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Adv Neonatal Care. 2017 Dec;17(6):489-498. doi: 10.1097/ANC.0000000000000438.

Roles and Experiences of Parents in Necrotizing Enterocolitis: An International Survey of Parental Perspectives of Communication in the NICU.

Author information

1
Section of Pediatric Surgery, Department of Surgery, University of Michigan, Ann Arbor (Dr Gadepalli); NEC Society, Davis, California (Ms Canvasser); College of Nursing, The University of Arizona, Tucson (Mss Eskenazi, Quinn, and Dr. Gephart); and Divisions of Neonatology and Pediatric Gastroenterology, Hepatology and Nutrition, UC San Diego-Rady Children's Hospital of San Diego, California (Dr Kim).

Abstract

BACKGROUND:

Although partnering with parents is important to improving neonatal outcomes, no studies have investigated what parents are taught, remember, or experience when their child is afflicted with necrotizing enterocolitis (NEC).

PURPOSE:

To characterize parental perceptions of communication and support they were given about NEC.

METHODS:

An online survey was developed, reviewed for face validity, and then administered to parents whose child had experienced NEC. Quantitative data were analyzed using descriptive statistics, and qualitative data were analyzed using a qualitative descriptive approach.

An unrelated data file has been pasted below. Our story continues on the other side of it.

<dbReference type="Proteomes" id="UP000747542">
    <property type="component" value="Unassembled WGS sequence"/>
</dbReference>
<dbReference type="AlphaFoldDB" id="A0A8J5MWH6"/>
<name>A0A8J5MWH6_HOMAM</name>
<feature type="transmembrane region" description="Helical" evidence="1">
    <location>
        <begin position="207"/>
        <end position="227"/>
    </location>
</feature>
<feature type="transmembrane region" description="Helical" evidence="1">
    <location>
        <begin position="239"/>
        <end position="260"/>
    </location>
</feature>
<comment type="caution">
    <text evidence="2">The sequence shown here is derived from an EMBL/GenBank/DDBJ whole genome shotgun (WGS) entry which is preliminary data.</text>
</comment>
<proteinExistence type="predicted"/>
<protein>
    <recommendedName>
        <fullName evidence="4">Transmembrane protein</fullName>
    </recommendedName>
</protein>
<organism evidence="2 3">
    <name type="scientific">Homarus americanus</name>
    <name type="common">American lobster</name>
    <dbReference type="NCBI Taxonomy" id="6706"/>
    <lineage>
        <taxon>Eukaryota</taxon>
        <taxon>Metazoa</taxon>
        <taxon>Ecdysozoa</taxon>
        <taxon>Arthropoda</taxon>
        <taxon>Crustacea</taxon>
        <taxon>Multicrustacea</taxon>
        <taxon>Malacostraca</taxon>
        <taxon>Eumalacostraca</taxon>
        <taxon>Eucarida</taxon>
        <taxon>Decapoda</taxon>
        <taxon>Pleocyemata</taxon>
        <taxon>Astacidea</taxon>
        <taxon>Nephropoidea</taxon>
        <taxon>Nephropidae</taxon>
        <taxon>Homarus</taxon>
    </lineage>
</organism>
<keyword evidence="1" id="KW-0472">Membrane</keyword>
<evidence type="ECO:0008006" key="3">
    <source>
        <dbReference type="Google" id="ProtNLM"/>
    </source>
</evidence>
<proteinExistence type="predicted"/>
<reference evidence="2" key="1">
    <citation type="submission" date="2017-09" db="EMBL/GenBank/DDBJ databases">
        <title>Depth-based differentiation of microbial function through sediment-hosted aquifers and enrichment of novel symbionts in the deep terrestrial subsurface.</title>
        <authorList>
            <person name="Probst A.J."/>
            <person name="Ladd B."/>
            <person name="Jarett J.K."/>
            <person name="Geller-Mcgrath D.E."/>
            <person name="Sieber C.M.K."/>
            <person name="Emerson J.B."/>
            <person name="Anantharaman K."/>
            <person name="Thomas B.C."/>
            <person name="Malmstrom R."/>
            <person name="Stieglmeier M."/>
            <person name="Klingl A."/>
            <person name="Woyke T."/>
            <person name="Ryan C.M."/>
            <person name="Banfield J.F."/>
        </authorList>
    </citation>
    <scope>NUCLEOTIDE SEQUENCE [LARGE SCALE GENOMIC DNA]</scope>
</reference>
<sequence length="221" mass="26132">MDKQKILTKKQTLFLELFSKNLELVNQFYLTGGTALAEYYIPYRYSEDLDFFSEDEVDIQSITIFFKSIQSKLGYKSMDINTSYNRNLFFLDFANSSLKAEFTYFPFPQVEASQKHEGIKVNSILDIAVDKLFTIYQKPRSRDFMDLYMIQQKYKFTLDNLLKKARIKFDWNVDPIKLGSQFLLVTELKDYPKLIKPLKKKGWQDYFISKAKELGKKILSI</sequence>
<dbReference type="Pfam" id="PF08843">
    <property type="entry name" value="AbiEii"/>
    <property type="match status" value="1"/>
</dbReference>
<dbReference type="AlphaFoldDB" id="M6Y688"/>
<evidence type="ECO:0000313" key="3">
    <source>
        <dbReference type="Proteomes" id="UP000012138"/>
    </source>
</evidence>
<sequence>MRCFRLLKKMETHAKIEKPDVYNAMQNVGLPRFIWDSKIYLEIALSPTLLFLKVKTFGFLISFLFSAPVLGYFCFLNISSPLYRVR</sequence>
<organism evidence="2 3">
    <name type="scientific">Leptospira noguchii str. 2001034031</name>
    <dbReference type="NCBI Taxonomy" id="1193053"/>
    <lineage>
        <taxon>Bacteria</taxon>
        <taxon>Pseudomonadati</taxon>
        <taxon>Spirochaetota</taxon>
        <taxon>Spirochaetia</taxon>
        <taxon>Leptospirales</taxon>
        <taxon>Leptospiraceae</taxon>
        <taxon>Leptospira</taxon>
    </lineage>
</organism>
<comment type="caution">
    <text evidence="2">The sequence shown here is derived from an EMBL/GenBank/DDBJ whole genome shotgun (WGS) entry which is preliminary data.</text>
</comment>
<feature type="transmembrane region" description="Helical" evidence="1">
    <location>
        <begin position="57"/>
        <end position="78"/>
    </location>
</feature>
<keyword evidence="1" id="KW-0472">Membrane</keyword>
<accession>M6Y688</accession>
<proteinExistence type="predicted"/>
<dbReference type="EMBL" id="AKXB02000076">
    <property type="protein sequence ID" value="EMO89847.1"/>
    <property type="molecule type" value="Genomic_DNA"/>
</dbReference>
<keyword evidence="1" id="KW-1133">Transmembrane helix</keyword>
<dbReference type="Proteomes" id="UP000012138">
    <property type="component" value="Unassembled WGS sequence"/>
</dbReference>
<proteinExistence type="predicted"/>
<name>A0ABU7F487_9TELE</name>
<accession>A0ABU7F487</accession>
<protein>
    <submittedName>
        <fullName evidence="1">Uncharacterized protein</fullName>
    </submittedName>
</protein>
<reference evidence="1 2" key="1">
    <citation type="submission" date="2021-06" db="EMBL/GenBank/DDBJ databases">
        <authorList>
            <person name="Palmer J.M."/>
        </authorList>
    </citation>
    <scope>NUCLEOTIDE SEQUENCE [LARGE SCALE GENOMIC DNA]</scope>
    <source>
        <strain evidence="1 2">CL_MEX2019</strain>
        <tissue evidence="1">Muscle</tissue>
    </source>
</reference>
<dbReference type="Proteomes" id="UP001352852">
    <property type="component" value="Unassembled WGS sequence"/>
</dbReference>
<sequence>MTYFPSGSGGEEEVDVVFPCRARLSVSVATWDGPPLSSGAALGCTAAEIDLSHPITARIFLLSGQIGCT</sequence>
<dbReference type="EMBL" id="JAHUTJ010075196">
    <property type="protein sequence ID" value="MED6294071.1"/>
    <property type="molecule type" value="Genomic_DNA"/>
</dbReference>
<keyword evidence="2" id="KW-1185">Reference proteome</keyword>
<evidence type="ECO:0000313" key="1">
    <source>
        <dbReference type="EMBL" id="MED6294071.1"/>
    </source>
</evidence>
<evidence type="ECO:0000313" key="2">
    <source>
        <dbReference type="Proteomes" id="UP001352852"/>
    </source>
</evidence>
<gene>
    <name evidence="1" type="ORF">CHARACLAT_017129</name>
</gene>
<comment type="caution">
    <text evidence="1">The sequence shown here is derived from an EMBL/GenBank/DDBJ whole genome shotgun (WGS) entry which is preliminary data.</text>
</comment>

FINDINGS:

Parents (N = 110) wanted to know the risk factors and warning signs for NEC and wanted to be told as soon as their child was admitted to the neonatal intensive care unit (NICU). Information provided before diagnosis was felt to be poor by the majority of families, with only 32% feeling satisfied or very satisfied. No parent wrote that they were "scared" by information provided to them about NEC; in fact, parents were dissatisfied when they received "sugar-coated" information. Engaged parents were significantly more satisfied than those who were not informed, had their concerns and suggestions dismissed, or who had to advocate for their baby against clinician opposition (eg, activating the chain of command).

IMPLICATIONS FOR PRACTICE:

Areas for quality improvement include better communication and collaboration with parents through early engagement in NEC prevention using modalities beyond verbal instruction.

IMPLICATIONS FOR RESEARCH:

More research is needed on how best to engage parents, especially to engage in prevention, and how doing so affects satisfaction and outcomes.

PMID:
29166294
DOI:
10.1097/ANC.0000000000000438
[Indexed for MEDLINE]

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